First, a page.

Board of Fish denies most winter kings proposals

Editor’s note: This article has been corrected to show that there is no annual limit requirement during the winter king salmon fishery in Lower Cook Inlet in September and the genetic data shows that almost all the kings harvested in the marine fishery south of Bluff Point are non-local stocks.

Despite a number of proposals and public comments in favor, the Board of Fisheries made few changes to the Lower Cook Inlet’s winter saltwater king salmon fishery.

During its final Lower Cook Inlet cycle meeting Saturday in Homer, the board took up a variety of proposals related to the fishery, which typically takes place between Oct. 1 and March 31 in the saltwater south of Bluff Point. One group, Cook Inlet Recreational Fishermen, submitted a set of proposals asking the board to liberalize the fishery in light of new genetic research showing that most of the king salmon in the area during the winter are not Cook Inlet stocks.

The only proposals the board approved were by the Alaska Department of Fish and Game. One expanded the winter king salmon management plan to apply for an extra month, now including September, expanded the fishery to include all of Cook Inlet and raised the guideline harvest limit from 3,000 fish to 4,500 fish.

Part of the reason for the increase in the harvest limit is to account for the number of fish harvested in September. During the winter king fishery, fishermen do not have to record their harvests and the kings caught during the winter fishery do not apply to the Cook Inlet five-king annual limit. Because the winter management plan will now apply in September, fishermen won’t have to record their harvests that month for kings greater than 20 inches long.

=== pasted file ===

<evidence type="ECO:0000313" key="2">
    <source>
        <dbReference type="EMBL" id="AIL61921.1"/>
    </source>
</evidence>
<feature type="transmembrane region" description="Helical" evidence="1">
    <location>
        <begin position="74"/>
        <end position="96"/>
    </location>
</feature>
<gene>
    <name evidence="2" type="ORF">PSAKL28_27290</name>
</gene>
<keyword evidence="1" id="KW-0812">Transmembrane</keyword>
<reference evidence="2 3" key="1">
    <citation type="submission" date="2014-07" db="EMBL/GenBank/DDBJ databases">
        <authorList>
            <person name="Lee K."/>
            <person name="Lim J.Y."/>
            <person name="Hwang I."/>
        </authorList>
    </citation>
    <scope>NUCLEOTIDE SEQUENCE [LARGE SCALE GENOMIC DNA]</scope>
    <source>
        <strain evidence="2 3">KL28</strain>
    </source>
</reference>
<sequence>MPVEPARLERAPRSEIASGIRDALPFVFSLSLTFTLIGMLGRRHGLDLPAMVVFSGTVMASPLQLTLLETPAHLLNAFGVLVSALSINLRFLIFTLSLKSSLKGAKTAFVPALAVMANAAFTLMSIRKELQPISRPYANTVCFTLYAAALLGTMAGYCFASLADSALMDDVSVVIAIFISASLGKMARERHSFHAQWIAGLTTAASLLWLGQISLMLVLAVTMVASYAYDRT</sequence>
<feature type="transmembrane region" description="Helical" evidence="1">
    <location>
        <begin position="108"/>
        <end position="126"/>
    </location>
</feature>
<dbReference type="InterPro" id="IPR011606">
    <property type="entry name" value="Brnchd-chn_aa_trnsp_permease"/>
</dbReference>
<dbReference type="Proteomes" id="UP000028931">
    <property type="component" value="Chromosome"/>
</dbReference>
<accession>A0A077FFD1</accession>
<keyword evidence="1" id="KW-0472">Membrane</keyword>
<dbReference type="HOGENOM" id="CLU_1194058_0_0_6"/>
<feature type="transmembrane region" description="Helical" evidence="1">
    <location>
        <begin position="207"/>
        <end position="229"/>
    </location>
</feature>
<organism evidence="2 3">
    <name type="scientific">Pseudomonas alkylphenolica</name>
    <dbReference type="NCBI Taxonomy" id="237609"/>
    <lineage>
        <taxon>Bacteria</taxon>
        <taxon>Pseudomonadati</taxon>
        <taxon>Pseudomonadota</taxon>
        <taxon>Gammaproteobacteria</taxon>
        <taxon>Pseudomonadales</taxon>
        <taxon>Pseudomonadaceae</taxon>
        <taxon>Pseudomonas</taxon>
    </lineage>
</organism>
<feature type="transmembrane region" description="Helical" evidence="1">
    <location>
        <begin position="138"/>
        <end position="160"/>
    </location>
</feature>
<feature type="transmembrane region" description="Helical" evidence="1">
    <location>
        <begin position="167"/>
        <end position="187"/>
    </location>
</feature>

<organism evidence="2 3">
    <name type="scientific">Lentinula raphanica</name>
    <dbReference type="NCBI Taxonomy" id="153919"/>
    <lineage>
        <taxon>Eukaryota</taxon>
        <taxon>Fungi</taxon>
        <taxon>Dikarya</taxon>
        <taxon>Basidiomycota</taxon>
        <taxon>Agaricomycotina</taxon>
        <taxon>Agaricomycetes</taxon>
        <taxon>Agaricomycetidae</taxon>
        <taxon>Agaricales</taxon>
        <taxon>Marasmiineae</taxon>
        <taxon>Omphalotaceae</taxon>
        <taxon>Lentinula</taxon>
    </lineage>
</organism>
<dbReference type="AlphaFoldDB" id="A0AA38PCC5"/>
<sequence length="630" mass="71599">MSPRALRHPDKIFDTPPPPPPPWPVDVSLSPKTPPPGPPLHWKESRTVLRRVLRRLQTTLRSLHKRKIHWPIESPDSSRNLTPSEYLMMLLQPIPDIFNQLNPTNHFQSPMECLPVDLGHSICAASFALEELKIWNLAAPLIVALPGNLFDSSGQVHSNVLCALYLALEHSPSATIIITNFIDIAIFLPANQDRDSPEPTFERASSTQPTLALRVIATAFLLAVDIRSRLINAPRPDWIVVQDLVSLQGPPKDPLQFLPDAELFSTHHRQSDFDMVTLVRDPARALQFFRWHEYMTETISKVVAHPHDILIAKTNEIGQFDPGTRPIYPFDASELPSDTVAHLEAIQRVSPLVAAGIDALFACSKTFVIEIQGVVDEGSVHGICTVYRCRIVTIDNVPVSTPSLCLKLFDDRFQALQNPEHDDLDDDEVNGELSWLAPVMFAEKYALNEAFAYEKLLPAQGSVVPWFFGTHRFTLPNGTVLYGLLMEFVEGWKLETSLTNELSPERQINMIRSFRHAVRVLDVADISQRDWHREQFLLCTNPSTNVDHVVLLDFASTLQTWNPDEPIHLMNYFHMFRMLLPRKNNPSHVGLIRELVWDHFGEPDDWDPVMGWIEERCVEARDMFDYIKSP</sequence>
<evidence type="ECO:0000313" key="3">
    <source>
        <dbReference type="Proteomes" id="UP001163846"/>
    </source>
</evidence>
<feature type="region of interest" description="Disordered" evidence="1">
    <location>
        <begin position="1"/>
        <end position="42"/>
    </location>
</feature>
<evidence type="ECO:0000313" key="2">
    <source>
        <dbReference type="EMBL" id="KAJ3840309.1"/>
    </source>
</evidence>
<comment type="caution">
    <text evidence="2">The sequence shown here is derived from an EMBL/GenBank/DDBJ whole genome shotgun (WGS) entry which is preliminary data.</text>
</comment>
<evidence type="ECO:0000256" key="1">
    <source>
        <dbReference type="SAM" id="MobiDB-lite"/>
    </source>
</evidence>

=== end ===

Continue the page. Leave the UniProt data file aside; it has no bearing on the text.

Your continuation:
The harvest limit is only calculated after the season and is used as a gauge for Fish and Game managers to determine what to do with the fishery from year to year rather than as an inseason tool. The fishery exceeded the 3,000-fish limit in 2013, 2014 and 2015, possibly because of high participation in the past few years, said Carol Kerkvliet, the area management biologist for the Division of Sportfish in Homer.

“It could be a combination of just the weather makes it appear that way, and the word’s getting out of something fun to do in the winter, to go fishing,” she said.

Because most Alaska’s king salmon stocks have declined significantly over the past decade, including Cook Inlet stocks, several board members noted that they had concerns for the potential interception of mature king salmon, which migrate back to their spawning streams between April and August. Board member Sue Jeffrey noted concern for the king salmon stocks in the area, especially because run timing can vary for any anadromous fish.